Spirituality & Health Magazine

Closeup of woman with closed eyes
Thu, April 14 2016

Body’s Choice: The Key to Decision Making?

Julie Peters

Should I eat Thai food for lunch or get sushi? Body’s choice.

Should I drink another cup of coffee or go for a walk? Body’s choice.

Should I stay with my partner or leave her? Body’s choice.

I first heard about the concept of body’s choice on a podcast called Call Your Girlfriend. The idea is that every decision we face, large or small, should be made according to the signals we gets from our bodies.  

I find this idea fascinating, especially in a culture so driven by information and an overabundance of choice. What if we could slow down, tune in, and let our bodies guide us through this complex world? I especially like the idea of body’s choice around food: I imagine my microbiome—the healthy bacteria in my gut—gathering itself up to try to scream at me, APPLE! APPLE! APPLE!

We know that our minds get it wrong all the time. We make up stories about what’s happening around us and what people think, and we can miss certain subtle cues that our bodies are somehow able to intuit. Sometimes we get sick and miraculously recover only when we leave a certain job or relationship; our nervous systems respond to low level stress over time, thus weakening our immune defenses. What if we listened more closely to those signals and let our bodies make our choices?

The simplest way to practice the concept of body’s choice is with a small decision where you are considering two options. Close your eyes and imagine the first choice. See how your body responds to imagining that choice. Then imagine the second choice and see how your body responds. Then simply follow whatever felt better.

Of course, this process is complicated. Mind and body are not separate, but react to and with each other. The body’s wisdom is likely to have been collected from habit and experience rather than rational thought, so it’s unlikely to feel good about risk. The body may very much want us to reach for processed sugar because it’s so darn easy to get addicted to, and some of that gut bacteria wants it real bad. The body could also be resisting a healthy relationship because unhealthy relationships feel more familiar, feel more like home. Body’s choice isn’t guaranteed to come from a pure place.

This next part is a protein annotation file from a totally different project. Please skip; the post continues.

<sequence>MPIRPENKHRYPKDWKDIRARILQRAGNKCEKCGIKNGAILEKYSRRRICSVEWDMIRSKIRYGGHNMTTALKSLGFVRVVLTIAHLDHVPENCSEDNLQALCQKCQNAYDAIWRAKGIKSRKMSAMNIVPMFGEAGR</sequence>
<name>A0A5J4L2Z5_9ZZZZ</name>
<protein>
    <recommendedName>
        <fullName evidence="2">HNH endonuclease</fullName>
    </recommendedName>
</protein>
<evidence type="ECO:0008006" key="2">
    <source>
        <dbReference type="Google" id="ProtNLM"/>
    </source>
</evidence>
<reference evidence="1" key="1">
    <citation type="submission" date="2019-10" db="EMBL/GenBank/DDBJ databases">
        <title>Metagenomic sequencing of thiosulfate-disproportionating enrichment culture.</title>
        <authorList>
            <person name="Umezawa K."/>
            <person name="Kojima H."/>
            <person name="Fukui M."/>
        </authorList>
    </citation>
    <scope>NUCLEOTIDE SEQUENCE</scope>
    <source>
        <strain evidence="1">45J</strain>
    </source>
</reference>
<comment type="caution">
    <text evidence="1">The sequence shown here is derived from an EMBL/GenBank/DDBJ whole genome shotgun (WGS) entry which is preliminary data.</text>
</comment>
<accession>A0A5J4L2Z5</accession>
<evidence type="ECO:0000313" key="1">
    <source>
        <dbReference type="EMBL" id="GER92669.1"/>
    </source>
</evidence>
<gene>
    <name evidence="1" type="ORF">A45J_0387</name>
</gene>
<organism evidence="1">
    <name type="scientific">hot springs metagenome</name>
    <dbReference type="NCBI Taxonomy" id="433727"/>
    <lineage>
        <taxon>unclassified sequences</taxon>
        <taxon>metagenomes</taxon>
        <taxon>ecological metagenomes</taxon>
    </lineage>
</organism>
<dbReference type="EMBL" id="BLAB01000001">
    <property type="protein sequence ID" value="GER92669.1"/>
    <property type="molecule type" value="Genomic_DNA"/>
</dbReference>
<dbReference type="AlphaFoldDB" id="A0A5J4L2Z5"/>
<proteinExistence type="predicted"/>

Nevertheless, I think this is a really interesting way to approach our decisions. How often do we actually check in with our bodies when we consider a choice? When we get overwhelmed by indecision, do we pause to move it through our bodies or just think about it obsessively with no resolution? We may be missing useful guidance from the body, and if we can combine it with the wisdom of our minds, perhaps we can make more interesting decisions and feel more confident about them.

In a general sense, body-based mindfulness practices like yoga and meditation can help us to stay tuned in to how we feel day to day, and learn to respect the way our bodies respond to the world around us. Journaling can be a helpful way for us to decipher our mental wisdom, as can talking our feelings out with someone we trust. In my experience, one modality is not enough: we need ways to honor both the mind and the body. Adding body’s choice to our techniques for decision making could be a simple and highly satisfying way to get started.  

Julie Peters's picture

Join yoga teacher Julie Peters on an exploration into the real life of yoga—how the philosophies and experiences of the practice can help us learn from our bodies, enrich our relationships, face our deepest shadows, and laugh at ourselves along the way. Julie is the author of the  book Secrets of the Eternal Moon Phase Goddesses: Meditations on Desire, Relationships, and the Art of Being Broken (Turner Publishing). See www.jcpeters.ca for more details.


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